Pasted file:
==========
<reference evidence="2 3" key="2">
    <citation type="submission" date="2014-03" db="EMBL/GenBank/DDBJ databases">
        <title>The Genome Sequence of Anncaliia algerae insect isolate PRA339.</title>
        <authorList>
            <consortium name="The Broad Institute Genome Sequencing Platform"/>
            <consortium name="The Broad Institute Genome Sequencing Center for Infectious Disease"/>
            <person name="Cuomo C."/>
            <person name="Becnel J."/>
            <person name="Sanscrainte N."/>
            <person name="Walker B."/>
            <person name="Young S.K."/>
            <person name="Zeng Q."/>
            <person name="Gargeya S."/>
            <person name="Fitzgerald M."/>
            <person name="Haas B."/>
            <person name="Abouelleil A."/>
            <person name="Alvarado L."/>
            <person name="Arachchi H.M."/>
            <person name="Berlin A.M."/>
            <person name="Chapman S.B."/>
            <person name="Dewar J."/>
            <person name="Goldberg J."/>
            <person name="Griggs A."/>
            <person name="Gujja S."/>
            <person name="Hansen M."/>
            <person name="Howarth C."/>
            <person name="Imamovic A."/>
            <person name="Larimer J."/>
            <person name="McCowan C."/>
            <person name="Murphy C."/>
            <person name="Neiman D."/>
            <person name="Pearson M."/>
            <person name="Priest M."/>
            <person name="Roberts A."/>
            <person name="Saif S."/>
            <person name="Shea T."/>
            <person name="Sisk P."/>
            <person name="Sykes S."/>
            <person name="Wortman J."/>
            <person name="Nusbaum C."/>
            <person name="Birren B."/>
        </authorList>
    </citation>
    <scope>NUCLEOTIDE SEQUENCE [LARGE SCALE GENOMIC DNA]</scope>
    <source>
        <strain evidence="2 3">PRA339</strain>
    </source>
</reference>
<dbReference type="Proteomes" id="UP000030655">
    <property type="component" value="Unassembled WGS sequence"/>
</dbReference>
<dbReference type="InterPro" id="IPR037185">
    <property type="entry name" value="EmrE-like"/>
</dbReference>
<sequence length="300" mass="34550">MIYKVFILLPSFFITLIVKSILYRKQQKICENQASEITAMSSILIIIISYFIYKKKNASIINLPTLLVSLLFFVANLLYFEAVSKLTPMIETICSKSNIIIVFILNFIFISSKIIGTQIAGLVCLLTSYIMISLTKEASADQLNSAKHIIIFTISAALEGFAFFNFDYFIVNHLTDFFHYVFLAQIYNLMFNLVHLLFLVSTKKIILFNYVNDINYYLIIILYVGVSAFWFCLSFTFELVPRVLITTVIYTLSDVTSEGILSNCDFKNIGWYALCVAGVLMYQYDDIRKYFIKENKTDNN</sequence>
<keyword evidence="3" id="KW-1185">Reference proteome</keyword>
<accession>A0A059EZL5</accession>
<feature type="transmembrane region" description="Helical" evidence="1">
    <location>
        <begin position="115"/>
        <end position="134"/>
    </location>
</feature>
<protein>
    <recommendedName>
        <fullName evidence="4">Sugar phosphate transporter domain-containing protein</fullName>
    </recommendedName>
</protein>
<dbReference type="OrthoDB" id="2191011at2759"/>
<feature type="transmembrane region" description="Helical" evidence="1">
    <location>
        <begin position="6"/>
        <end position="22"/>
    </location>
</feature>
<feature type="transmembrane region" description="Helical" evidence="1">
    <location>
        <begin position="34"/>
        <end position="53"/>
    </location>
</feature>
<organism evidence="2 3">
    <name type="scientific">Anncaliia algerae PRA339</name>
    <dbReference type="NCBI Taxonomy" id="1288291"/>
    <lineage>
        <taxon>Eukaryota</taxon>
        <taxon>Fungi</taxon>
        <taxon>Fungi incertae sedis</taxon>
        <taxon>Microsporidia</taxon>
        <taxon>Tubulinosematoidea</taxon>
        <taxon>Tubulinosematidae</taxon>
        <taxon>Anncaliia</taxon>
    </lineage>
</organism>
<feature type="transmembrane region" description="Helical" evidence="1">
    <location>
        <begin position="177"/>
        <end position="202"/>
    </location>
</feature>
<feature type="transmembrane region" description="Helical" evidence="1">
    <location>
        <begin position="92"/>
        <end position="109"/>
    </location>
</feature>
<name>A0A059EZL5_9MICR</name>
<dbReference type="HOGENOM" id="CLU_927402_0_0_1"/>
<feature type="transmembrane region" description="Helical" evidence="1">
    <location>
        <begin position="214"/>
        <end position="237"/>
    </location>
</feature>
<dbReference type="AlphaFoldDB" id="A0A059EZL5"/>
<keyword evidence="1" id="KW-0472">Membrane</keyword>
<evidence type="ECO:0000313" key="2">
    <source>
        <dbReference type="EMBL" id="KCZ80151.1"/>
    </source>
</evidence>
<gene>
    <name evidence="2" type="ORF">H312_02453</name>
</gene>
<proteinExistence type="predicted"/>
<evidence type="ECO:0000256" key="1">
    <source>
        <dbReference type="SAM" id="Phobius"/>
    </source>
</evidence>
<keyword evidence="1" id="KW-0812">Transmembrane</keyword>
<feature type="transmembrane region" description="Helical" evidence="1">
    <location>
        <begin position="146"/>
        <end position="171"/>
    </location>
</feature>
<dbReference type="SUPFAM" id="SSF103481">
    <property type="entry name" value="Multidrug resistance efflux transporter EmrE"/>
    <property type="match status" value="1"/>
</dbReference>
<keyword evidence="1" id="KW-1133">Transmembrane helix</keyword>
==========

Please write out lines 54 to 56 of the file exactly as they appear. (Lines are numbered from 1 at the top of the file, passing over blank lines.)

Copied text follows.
</dbReference>
<sequence length="300" mass="34550">MIYKVFILLPSFFITLIVKSILYRKQQKICENQASEITAMSSILIIIISYFIYKKKNASIINLPTLLVSLLFFVANLLYFEAVSKLTPMIETICSKSNIIIVFILNFIFISSKIIGTQIAGLVCLLTSYIMISLTKEASADQLNSAKHIIIFTISAALEGFAFFNFDYFIVNHLTDFFHYVFLAQIYNLMFNLVHLLFLVSTKKIILFNYVNDINYYLIIILYVGVSAFWFCLSFTFELVPRVLITTVIYTLSDVTSEGILSNCDFKNIGWYALCVAGVLMYQYDDIRKYFIKENKTDNN</sequence>
<keyword evidence="3" id="KW-1185">Reference proteome</keyword>